From: Dan Lussier (
Date: Wed Apr 22 2009 - 03:46:23 CDT

Ok I've done some experimenting with the different call sequences
proposed by Olaf and Axel and was able to do exactly what I wanted for
a smaller system (approx 12000 atoms, 4000 water molecules).

However when I try it with the much larger system (approx 1.8 million
atoms, 600 000 waters) as I was trying before the problem appears to
be simply that memory use explodes and I run out of memory as
suggested by Axel. I have 4 GB memory on my system and as pbc join
runs my memory usage goes from < 1 GB to the maximum in 10-15 seconds.

Is there any way to get around this memory issue? Right now when I am
visualizing a system I load a psf file describing the system bonding,
etc... and then load the large dcd file produced by LAMMPS. For the
larger system this dcd file is 203 MB and contains 10 snapshots of the
system. From what I've gathered DCD files are intended to hold many
snapshots of the system trajectory so I'm wondering if there is a way
to still use them while also working around the memory bottleneck wrt
pbc join? Can I break single snapshots out of a DCD file and use pbc
join on them individually?

Olaf - I can still send you my files if you would like but I don't
think they are of particular interest other than the size of the
system. Would you still like me to send them to you for testing?

Thanks again,


On 18-Apr-09, at 4:11 PM, Axel Kohlmeyer wrote:

> On Sat, 2009-04-18 at 11:18 +0200, Olaf Lenz wrote:
>> Hi!
>> Dan Lussier wrote:
>>> In trying this series of commands I don't get very far though as
>>> the pbc
>>> join ... command causes VMD to crash (terminate called after
>>> throwing an
>>> instance of 'std::bad_alloc' what(): St9bad_alloc).
>> This must be a bug somewhere in VMD as it is an error message of C++,
>> and not of Tcl. Probably the system is very big and this is a simple
>> "Out-of-memory" message? This might in fact be caused by the -ref
>> argument that you used, as the "chain" might easily contain all water
>> molecules. So just test not using the ref argument.
> dan,
> i'd like to support olaf's suggestions. pbc join has to be used with
> great care, its memory use explodes with large systems depending on
> the choice of flags. i have run into some problems because of that
> myself. you may want to follow the sequence of commands with:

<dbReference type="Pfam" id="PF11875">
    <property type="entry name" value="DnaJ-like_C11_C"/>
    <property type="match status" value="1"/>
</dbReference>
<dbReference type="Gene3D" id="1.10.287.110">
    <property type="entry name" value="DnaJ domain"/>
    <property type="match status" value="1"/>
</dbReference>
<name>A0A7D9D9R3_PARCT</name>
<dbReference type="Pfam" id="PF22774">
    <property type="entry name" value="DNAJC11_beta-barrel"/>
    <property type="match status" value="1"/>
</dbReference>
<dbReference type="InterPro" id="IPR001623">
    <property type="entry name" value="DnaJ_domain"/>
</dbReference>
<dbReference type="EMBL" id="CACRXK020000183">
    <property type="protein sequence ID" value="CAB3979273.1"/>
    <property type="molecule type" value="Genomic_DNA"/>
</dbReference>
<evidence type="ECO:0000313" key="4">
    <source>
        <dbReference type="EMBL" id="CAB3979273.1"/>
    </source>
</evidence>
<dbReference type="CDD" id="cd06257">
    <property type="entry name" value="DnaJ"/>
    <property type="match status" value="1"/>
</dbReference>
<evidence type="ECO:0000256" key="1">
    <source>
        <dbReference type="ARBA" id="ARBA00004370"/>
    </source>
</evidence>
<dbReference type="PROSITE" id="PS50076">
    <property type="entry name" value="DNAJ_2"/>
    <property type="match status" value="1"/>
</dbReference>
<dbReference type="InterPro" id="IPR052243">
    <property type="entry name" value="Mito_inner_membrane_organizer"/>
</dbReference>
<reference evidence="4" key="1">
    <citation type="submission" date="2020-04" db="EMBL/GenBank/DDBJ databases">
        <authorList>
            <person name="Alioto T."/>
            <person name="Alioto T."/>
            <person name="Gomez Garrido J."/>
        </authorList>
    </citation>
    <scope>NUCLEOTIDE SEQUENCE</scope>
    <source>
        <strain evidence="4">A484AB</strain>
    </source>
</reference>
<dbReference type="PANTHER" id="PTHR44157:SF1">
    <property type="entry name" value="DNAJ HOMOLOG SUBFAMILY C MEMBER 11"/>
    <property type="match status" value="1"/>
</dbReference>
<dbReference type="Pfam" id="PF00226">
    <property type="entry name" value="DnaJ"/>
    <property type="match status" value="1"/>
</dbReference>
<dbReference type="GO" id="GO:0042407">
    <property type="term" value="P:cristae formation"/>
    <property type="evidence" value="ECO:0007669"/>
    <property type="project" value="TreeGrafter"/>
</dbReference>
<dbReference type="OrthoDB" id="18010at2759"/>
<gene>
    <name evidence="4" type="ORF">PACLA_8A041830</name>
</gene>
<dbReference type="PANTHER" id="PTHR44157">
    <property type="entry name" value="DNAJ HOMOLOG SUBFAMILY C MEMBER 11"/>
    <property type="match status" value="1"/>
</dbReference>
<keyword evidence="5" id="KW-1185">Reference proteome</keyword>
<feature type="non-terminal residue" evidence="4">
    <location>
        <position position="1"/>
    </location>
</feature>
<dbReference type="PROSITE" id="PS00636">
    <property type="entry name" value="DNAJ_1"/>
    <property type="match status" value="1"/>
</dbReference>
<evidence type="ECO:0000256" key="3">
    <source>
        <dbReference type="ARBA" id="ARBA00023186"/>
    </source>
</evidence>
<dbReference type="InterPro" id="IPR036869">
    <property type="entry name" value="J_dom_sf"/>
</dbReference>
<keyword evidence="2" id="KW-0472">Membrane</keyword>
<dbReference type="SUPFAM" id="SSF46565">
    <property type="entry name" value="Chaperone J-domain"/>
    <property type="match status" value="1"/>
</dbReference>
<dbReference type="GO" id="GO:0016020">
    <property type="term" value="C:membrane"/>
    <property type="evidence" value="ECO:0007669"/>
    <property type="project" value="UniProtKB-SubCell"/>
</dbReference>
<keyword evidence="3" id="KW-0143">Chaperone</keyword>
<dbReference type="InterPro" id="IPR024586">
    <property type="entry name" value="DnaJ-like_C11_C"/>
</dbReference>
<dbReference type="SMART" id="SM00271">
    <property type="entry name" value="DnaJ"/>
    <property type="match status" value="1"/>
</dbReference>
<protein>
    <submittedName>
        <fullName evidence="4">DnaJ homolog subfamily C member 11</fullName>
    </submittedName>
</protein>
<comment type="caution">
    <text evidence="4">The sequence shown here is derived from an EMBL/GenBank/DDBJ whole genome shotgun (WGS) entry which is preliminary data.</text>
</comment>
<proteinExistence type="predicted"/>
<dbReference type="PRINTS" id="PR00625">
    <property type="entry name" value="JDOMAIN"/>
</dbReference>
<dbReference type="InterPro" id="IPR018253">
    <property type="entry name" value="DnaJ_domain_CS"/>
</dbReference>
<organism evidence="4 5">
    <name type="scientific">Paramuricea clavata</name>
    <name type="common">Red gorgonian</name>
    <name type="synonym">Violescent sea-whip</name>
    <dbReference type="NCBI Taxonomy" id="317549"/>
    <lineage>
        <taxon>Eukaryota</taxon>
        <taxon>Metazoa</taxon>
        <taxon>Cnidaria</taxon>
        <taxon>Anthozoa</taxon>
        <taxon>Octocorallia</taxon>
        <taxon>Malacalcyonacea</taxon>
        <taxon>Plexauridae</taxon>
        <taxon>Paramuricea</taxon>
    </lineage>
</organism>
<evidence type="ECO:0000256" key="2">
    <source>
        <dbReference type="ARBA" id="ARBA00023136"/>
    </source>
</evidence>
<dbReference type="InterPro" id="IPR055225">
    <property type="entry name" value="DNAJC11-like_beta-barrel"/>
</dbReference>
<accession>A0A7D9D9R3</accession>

> pbc wrap -compound res
> to get something that will more closer resemble your initial choice
> of commands, particularly for long trajectories.
> it would be great if you could upload a set of files/script that
> generates the bad_alloc exception to the VMD public biocore BioFS,
> so that we can look into reproducing the bug with the latest
> development code. thanks.
> axel.
>> Otherwise, to be able to debug, it would help if you could send me
>> the
>> DCD and PSF file (please do not send it to the list, but to me
>> personally).
>> Also, try to use "pbc join res -verbose" which will output some more
>> information which might make it easier to find the problematic
>> piece of
>> code.
>>> At this point I'm not sure where the problem lies because I'm not
>>> sure
>>> that my instructions to the pbc join command are ok as I wasn't
>>> sure how
>>> to interpret the instructions for identifying the 'compound' in
>>> the pbc
>>> join command.
>> I think that your instructions should be OK. The compound argument
>> denotes, what compounds join will try to join. For example, when you
>> simulate a protein, it might be interesting to all atoms of the
>> residues, or the whole chains, depending on what you look at. In your
>> case, you can use "fragment", which will join all atoms that are
>> somehow
>> bonded, but using "res" might be faster - if the water molecules
>> are in
>> fact different residues.
>> Olaf
> --
> =
> ======================================================================
> Axel Kohlmeyer http://
> Center for Molecular Modeling -- University of Pennsylvania
> Department of Chemistry, 231 S.34th Street, Philadelphia, PA
> 19104-6323
> tel: 1-215-898-1582, fax: 1-215-573-6233, office-tel: 1-215-898-5425
> =
> ======================================================================
> If you make something idiot-proof, the universe creates a better
> idiot.